In this magisterial study of the relationship between illness and art, the best-selling author of An Unquiet Mind brings a fresh perspective to the life and work of Pulitzer Prize-winning poet Robert Lowell. In his poetry, Lowell put his manic-depressive illness (now known as bipolar disorder) into the public domain, and in the process created a new and arresting language for madness. Here Dr. Kay Redfield Jamison brings her expertise in mood disorders to bear on Lowell's story, illuminating not only the relationships between mania, depression, and creativity but also how Lowell's illness and treatment influenced his work (and often became its subject). A bold, sympathetic account of a poet who was--both despite and because of mental illness--a passionate, original observer of the human condition.
Robert Lowell once remarked in a letter to Elizabeth Bishop that "you ha ve] always been my favorite poet and favorite friend."
The feeling was mutual. Bishop said that conversation with Lowell left her feeling "picked up again to the proper table-land of poetry," and she once begged him, "Please never stop writing me letters--they always manage to make me feel like my higher self (I've been re-reading Emerson) for several days." Neither ever stopped writing letters, from their first meeting in 1947 when both were young, newly launched poets until Lowell's death in 1977.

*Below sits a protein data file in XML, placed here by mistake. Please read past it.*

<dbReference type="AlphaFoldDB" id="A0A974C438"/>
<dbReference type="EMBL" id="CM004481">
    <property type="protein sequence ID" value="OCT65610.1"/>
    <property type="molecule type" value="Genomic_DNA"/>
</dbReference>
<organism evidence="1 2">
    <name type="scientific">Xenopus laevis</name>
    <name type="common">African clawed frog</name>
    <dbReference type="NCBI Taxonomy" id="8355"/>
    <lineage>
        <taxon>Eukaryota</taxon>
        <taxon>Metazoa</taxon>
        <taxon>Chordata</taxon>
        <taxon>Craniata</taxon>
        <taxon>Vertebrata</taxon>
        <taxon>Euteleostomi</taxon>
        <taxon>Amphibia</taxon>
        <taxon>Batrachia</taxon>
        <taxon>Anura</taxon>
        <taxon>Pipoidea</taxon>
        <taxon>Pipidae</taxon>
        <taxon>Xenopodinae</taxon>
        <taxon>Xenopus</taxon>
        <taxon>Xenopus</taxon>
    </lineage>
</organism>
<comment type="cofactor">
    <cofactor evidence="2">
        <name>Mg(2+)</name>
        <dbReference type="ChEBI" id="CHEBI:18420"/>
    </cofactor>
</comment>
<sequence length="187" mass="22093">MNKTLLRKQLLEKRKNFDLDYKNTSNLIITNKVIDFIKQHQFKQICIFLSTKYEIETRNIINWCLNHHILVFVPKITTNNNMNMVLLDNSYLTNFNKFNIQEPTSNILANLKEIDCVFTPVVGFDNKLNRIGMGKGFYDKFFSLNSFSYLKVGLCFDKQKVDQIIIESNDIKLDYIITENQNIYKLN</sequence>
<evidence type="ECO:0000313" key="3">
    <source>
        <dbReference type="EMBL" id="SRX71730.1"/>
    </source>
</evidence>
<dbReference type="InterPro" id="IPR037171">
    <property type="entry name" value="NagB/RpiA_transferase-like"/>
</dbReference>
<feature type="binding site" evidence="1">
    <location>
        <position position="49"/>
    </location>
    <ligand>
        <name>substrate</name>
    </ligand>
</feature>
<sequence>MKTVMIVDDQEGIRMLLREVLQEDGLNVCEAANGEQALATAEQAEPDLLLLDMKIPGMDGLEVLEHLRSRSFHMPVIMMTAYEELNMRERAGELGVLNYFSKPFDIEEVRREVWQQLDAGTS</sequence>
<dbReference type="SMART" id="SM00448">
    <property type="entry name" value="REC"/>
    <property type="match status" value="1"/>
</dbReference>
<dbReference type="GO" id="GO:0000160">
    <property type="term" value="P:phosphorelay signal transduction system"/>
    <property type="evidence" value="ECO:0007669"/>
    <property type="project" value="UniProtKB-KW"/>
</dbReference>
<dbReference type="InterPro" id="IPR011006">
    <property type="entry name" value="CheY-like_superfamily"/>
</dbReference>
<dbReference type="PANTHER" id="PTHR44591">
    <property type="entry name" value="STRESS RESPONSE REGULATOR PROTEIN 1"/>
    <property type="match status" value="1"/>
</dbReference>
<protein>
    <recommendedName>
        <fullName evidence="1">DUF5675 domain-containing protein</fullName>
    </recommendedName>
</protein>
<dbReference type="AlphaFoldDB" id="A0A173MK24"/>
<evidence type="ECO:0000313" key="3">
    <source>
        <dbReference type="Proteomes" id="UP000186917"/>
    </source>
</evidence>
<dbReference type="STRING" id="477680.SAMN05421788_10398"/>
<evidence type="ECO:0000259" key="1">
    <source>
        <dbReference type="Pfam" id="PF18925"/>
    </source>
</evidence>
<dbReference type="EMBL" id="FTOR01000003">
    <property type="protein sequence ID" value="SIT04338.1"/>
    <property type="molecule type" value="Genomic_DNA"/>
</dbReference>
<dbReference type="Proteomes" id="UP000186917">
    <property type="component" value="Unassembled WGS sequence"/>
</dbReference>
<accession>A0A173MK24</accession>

Presented in Words in Air is the complete correspondence between Bishop and Lowell. The substantial, revealing--and often very funny--interchange that they produced stands as a remarkable collective achievement, notable for its sustained conversational brilliance of style, its wealth of literary history, its incisive snapshots and portraits of people and places, and its delicious literary gossip, as well as for the window it opens into the unfolding human and artistic drama of two of America's most beloved and influential poets.